Compensation and benefits managers typically do the following:
Although some managers administer both the compensation and benefits programs in an organization, other managers—particularly at large organizations—specialize and oversee one or the other. However, all compensation and benefits managers routinely meet with senior staff, managers of other human resources departments, and the financial officers of their organization. They use their expertise to recommend compensation and benefits policies, programs, and plans.
Compensation and benefits managers may analyze data to determine the best pay and benefits plans for an organization. They may also monitor trends affecting pay and benefits and assess ways for their organization to improve practices or policies. Using analytical, database, and presentation software, managers draw conclusions, present their findings, and make recommendations to other managers in the organization.
Compensation managers direct an organization’s pay structure. They monitor market conditions and government regulations to ensure that their organization’s pay rates are current and competitive. They analyze data on wages and salaries, and they evaluate how their organization’s pay structure compares with that of other organizations. Compensation managers use this information to maintain or develop pay levels for an organization.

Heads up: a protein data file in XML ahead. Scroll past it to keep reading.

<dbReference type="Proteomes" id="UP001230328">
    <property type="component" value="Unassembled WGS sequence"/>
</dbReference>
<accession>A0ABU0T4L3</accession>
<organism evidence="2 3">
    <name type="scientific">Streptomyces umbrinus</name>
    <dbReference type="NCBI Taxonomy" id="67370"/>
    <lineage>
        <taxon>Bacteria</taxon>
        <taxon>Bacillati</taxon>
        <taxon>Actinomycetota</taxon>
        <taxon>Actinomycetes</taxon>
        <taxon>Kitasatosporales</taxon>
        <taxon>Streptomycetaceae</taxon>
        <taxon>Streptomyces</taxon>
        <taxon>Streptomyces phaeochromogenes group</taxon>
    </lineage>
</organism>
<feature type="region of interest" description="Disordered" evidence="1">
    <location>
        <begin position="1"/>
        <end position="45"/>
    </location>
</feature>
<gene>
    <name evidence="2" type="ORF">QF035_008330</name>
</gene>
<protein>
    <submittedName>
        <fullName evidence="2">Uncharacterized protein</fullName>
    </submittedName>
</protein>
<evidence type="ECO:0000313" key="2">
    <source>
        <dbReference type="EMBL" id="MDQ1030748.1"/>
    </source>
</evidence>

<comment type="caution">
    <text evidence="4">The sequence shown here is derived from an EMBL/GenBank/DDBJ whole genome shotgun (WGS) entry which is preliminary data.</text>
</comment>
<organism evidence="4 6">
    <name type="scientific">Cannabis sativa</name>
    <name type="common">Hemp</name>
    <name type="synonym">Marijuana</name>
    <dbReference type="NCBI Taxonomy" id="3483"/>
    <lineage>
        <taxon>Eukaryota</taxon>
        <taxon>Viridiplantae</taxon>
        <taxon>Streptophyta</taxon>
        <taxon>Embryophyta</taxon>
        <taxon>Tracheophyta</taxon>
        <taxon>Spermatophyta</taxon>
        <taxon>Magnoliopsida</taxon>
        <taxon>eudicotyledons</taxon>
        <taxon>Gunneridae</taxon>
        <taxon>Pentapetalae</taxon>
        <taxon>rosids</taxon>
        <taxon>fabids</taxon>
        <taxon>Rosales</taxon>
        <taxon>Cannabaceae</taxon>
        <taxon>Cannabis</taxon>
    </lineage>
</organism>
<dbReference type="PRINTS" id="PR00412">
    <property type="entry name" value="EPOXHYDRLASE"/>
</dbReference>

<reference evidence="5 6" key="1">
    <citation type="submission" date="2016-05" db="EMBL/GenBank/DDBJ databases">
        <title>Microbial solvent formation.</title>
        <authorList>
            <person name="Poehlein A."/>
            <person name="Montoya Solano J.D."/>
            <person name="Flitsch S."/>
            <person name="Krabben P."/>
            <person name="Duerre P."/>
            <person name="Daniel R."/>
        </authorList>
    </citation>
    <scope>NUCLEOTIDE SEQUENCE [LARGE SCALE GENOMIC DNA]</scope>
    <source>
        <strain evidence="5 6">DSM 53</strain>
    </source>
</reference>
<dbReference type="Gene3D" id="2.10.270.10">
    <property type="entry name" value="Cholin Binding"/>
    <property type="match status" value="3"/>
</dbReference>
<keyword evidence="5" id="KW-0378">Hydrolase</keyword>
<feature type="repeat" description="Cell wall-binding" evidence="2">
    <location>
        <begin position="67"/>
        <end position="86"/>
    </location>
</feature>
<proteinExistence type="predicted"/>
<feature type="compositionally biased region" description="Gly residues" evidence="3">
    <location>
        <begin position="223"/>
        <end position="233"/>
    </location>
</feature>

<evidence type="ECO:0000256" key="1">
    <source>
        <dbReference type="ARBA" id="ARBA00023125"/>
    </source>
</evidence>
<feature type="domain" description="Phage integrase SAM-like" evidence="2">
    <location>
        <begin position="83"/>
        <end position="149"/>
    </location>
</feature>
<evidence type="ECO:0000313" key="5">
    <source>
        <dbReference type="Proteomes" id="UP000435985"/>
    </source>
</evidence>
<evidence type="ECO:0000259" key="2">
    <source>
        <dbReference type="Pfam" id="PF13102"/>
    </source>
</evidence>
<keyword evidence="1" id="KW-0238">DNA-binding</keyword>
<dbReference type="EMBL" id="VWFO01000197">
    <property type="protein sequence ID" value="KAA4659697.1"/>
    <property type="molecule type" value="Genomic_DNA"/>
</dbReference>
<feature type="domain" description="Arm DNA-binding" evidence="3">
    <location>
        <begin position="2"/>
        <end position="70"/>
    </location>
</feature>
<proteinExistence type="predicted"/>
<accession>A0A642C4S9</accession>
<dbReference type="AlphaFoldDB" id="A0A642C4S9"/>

Some also design pay-for-performance plans, which include guidelines for bonuses and incentive pay. They also may help determine commission rates and other incentives for sales staff.
Benefits managers administer an organization’s employee benefits program, which may include retirement plans, leave policies, wellness programs, and insurance policies such as health, life, and disability. They select benefits vendors and oversee enrollment, renewal, and delivery of benefits to the organization’s employees. They frequently monitor government regulations and market trends to ensure that their programs are current, competitive, and legal.
For most positions, compensation and benefits managers typically need a bachelor’s degree in business, human resources, or a related field.
Although not required, certification gives compensation and benefits managers credibility because it shows that they have expertise. Employers may prefer to hire candidates with certification, and some positions require it.
Certification often requires several years of related work experience and passing an exam. Professional associations, including the Society for Human Resource Management, the International Foundation of Employee Benefit Plans and WorldatWork, offer certification programs that may be helpful for compensation and benefits managers.